Not so long ago, technology in the home usually carried a seven-figure price tag – only in the legendary million-pound house would you find the innovative time saving, environmentally friendly features that the rest of us merely read about in magazines.
But those days have gone. Developers in particular say that new-build homes have never had more technology loaded into them, even at the mid and lower ends of the market.
For example, niche developer PlayNest has built flats in north London with fingerprint-reading door handles, a security TV channel allowing owners to check different rooms via CCTV, under-floor and wall-cavity heating, a robot vacuum cleaner and an alarm that can be set from a mobile phone or laptop computer.
Chase Homes' Auden Court development in Birmingham, England, features a music and video system based on Apple's iPod technology. It allows up to 7,500 songs of 75 hours of video to be stored and played in different rooms.
Meanwhile, Spanish developer Euro-Center has devised a security system for holiday homeowners, who are often away from their properties. Its villas on the Costa Blanca feature miniature surveillance cameras active 24 hours a day, recording images viewable on an owner's mobile or laptop.
Yet these futuristic-sounding facilities are not found solely in the most expensive homes. PlayNest's apartments cost £250,000 (Dh1.8 million) and Chase Homes' properties were just £170,000; the Spanish properties were sold for under £500,000.
Jason Bradbury, who presents The Gadget Show on British television channel Five, says the next big thing for developers will be to offer increasingly sophisticated audio visual equipment. "Broadcasting in the traditional sense is in need of an upgrade. I'm convinced that new-build homes in the next five or 10 years will come with a choice of internet-based subscription services. You'll sign up for them like you'd sign up for gas or electricity and you'll have access to online libraries with millions of TV shows, music tracks and videos that will be streamed on screens in all rooms," predicts Bradbury.
"The idea is that your house requires a central server that supplies audio and video content from one single source to just about any connected device anywhere in the house. You could have pay-per-view movies on an LCD screen mounted at the end of your bath. That sounds extremely cool, doesn't it?" he asks.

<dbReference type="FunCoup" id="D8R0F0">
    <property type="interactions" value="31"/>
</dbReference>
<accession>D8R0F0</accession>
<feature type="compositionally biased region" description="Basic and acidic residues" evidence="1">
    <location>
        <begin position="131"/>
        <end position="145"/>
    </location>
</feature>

"Home servers, a pre-installed feed directly from the internet, and walls embedded with network cabling. These are all realities now for top-flight properties and will certainly trickle down into average-priced new homes in the near future," he says.
So, with technology prices plummeting, is now the right time to retro-fit older homes with new gizmos? After all, fingerprint-reading door handles are £200; iris-scanning security systems cost £1,800; a 40-watt solar panel for a roof costs under £150.
Well, there are obvious obstacles. The most basic is that many older homes do not have the cavities required for storing large wiring boards and electronic systems. Similarly, few existing owners will want the scale of disruption required to network a home for remote, PC- or laptop-controlled technologies.
But some brave pioneers are trying. For example, British Gas is attempting to gauge whether energy-saving devices can be cost-effectively retro-fitted to older houses. It has chosen eight properties across the United Kingdom, each cutely located in a road called Green Street, and presented the owners with £30,000 of kit, including energy efficient light-bulbs, solar panels and heat pumps.
The Green Streets, in Manchester, Leeds, London, Birmingham, Edinburgh, Cardiff, Plymouth and Southampton will compete on how much energy they can save in a year, with the winners being given £50,000 to spend on energy saving equipment for their local community. Results will be known later this year.
"For every £3 we spend heating our homes £1 is wasted because of poor insulation. And while strict standards on new build are needed, most of the energy being consumed is in the ageing homes we live in today," says Phil Bentley, British Gas managing director.
Jason Bradbury insists there is more that can be done to upgrade an old house. "Certain technologies make use of infrastructures in the house. X-10, for example [an industry standard sending short radio frequency bursts] uses existing electrical wiring to send tiny digital signals between devices," says Bradbury. "With this, you can automate curtains, lighting and all manner of security devices from alarm systems to cameras."
More basic technology is also available, as even a visit to a simple DIY outlet will reveal. There is now security door glass that is frosted from outside but allows the owner to see clearly through it; a £9.99 camera can overlook a driveway and its picture be seen on the domestic TV; and motion-triggered lights can now be retro-fitted in most family-sized houses for just under £600.
There has never been more technology to make our lives easier - and it is never been cheaper to buy it, too. (The Independent)